Assessment in Our Schools Today

I enjoyed the works of :

Book: Assessment for Learning: How to Make Classroom Assessment Work, by Anne Davies

Damian Cooper: Too bad you have to see/work with him live!

There is a lot of assessment talk out there and its good.  However there are traditional practices that are still very much institutionalized in our schools today.  Which way will it go?  Universities still require marks as a form of information about those who they will let into their doors and the ministry of education still requires ‘marks’ to be reports several times a year and has mandatory provincial exams (albeit a reduced list from just five years ago).  There are many questions about the value of standardized testing but we are still required to do them.  Is it fair to go with the tide and abolish this type of assessment or do we owe it to our students to prepare them for these standardized assessments that are waiting for them at the post secondary level?

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1 Comment

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One response to “Assessment in Our Schools Today

  1. Aaron Akune

    At the heart of our assessment practices should be student learning. I often reflect on what types of assessment practices are motivating or demotivating for students. As best we can, we need to utilize practices that are motivating, and encourage student learning. We do have to be careful not to use a reward vs punishment system of assessment.

    The reporting of marks is a reality. Unfortunately, a letter grade or percentage really doesn’t tell a student or parent enough. They fail to communicate which learning outcomes a student has met and which ones he or she has not met yet. Therefore, reporting student progress with respect to meeting specific learning targets is more important.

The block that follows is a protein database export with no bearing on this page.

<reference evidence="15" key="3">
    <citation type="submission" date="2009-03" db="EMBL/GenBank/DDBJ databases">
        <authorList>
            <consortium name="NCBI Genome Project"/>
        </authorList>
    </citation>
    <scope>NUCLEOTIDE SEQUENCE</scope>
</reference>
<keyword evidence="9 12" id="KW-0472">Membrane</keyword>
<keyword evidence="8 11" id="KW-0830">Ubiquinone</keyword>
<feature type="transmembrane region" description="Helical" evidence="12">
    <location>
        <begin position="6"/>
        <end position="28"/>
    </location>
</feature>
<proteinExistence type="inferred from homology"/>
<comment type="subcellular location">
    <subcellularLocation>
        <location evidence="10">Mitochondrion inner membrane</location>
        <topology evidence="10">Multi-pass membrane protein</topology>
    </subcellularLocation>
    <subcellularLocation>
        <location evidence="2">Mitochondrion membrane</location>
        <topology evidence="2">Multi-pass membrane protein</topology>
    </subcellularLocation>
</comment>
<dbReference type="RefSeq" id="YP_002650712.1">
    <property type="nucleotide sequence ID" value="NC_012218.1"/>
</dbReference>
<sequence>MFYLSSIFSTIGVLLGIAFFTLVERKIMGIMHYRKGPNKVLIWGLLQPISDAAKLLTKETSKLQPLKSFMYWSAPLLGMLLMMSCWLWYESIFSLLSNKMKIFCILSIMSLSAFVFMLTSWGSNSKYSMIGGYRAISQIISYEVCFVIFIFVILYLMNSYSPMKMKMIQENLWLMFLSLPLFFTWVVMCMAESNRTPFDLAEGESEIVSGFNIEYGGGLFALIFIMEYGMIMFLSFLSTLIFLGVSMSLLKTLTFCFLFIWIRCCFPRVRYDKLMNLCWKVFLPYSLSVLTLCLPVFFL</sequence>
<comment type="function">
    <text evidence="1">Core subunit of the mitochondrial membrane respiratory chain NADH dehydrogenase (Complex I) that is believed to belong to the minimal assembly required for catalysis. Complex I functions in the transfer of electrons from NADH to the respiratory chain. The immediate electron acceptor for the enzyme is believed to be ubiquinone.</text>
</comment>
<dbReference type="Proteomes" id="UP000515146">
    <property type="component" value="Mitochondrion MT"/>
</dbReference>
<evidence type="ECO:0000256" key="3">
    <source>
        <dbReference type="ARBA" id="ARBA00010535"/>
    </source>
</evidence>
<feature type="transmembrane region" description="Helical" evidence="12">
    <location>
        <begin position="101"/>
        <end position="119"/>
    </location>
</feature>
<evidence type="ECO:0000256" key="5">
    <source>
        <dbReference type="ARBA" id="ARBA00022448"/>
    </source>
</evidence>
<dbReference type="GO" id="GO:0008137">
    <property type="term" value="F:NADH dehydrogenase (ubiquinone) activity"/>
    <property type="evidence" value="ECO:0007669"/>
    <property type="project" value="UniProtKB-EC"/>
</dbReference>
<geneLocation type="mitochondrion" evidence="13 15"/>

Provincial exams are also another unfortunate reality. As much as there is pressure to prepare students for these standardized assessments, I believe it is most important to focus on deep learning. Focussing on only surface level learning and ‘teaching to the test’ is a very shortsighted approach. Through deep learning I believe it is possible for students to prepare themselves for these standardized assessments.

    Often we speak of the need to prepare students for the world of post-secondary education. While this is important I believe we should be doing far more than this. We should be working with our students so they can develop the skills necessary to be healthy and productive citizens in the real world, regardless of whether they pursue a post-secondary education or not.

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